A long time ago, a Pagan critic wrote an antidote to fundamentalist Christianity. The book was called On The True Doctrine (’alethès logos). The author’s name was Celsus. Celsus was a Pagan Roman intellectual and Platonist, and he wrote his book in the second century of the Common Era. His book must have been effective, because as they tend to do when they find something disagreeable to their version of the truth, the Christians burned it.
Little is known of the man. The proto-Orthodox Christian scholar Origen, when crafting his rebuttal of Celsus’ charges against Christianity, was able to learn little about him. Origen produced his counter-polemic Contra Celsum in 248, or some 50-70 years after Celsus wrote.
Because his book was enthusiastically burned out of existence, what we know of Celsus’ original work we know solely through excerpts preserved in Origen’s book. Celsus is commonly thought to have lived in the Antonine Age, that period Gibbon was so enamored of, and published his book during the reign of Marcus Aurelius, the Stoic philosopher whose period of sole rule lasted from 175-180 CE, though Jeffrey Hargis, against the commonly accepted date of 178, argues for the Severan, rather than Antonine Era, 200 ± 10 years.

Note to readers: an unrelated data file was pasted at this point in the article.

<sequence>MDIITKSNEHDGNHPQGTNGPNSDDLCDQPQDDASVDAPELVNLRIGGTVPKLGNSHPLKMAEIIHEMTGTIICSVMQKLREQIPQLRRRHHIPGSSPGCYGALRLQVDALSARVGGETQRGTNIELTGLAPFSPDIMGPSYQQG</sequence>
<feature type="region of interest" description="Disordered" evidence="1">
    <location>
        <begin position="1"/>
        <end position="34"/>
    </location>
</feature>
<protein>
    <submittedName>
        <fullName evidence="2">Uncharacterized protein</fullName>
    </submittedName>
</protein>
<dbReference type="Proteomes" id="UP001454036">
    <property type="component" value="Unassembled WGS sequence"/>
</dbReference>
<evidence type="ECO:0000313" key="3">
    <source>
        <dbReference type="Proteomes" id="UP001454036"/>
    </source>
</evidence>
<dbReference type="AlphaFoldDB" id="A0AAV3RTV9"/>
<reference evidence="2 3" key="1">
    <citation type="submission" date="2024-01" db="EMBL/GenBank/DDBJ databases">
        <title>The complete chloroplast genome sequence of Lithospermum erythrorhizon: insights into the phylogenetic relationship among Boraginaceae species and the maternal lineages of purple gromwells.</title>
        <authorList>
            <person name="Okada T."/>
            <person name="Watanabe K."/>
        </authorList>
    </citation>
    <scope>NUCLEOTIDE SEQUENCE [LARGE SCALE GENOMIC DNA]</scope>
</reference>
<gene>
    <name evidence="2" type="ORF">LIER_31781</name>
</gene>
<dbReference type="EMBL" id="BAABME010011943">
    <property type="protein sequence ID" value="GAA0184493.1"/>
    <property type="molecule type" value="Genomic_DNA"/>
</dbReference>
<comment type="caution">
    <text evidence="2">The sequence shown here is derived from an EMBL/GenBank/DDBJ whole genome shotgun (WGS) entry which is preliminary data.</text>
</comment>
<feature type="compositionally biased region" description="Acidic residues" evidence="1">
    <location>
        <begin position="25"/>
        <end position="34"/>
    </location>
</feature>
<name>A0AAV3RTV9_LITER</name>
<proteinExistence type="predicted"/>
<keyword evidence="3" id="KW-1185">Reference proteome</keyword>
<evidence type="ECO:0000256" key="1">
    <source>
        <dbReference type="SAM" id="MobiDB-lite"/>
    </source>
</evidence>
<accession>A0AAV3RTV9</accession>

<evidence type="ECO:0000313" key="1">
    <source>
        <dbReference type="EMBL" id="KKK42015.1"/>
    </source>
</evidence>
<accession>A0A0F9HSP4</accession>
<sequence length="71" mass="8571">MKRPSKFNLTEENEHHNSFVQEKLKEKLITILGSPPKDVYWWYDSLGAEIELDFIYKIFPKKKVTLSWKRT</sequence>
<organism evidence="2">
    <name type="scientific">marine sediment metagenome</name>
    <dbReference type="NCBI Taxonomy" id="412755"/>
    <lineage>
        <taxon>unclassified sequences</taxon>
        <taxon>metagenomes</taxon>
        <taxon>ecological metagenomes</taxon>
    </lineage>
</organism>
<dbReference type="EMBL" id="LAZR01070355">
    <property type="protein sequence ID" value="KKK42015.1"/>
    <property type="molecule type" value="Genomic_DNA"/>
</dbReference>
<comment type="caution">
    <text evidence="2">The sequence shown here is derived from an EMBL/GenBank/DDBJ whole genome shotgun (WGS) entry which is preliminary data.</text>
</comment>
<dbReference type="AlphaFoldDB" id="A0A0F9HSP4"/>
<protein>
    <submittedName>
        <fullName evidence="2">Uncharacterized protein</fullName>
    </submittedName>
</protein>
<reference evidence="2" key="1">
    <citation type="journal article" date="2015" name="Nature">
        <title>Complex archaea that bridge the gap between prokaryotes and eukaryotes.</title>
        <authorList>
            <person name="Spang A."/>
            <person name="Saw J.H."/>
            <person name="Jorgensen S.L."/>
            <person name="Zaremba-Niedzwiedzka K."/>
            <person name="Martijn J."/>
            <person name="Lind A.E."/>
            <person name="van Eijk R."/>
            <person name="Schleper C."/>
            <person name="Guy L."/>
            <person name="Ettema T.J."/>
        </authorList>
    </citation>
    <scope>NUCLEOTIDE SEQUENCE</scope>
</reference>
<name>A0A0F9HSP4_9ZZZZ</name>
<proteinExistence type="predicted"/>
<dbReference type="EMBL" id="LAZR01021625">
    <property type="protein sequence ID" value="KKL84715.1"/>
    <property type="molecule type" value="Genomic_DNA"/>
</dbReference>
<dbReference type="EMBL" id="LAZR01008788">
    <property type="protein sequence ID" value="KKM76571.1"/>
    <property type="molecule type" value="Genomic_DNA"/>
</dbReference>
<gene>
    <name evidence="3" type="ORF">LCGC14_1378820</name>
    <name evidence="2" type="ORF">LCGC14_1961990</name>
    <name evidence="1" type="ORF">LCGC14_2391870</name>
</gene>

Celsus broke his book into two parts, one which framed his objections to Christianity through a Jewish interlocutor, and one in which Celsus speaks for himself. Among his accomplishments, Celsus was the first writer to point to a historical Jesus as opposed to a biblical Jesus. As his translator, R. Joseph Hoffmann comments, “Celsus is strangely modern in making this distinction between the historical Jesus and the beliefs of the disciples.”
This differentiation between fact and belief was a problem for Celsus in the second century just as it is a problem for those of us facing a new wave of Christian fundamentalism in the twenty-first. Another ancient issue that is also familiar to us is re-writing the Gospels to be more amenable to the particular doctrine being pushed. The historical Jesus is awash in ideology and lost to view. As one scholar writes, “It is Gospels we can know, not Jesus.”
This is an understandable objection, given the textual layers one must sift through. First we have the original texts themselves, which were the product of place and time and subject to the needs of the community for which the gospel was written. These texts, which we no longer have, were then edited, possibly by their authors, more likely by others, and as Celsus charges and Origen does not deny, “some believers…go so far as to oppose themselves and alter the original text of the gospel three or four or several times over, and they change its character to enable them to deny difficulties in the face of criticism.”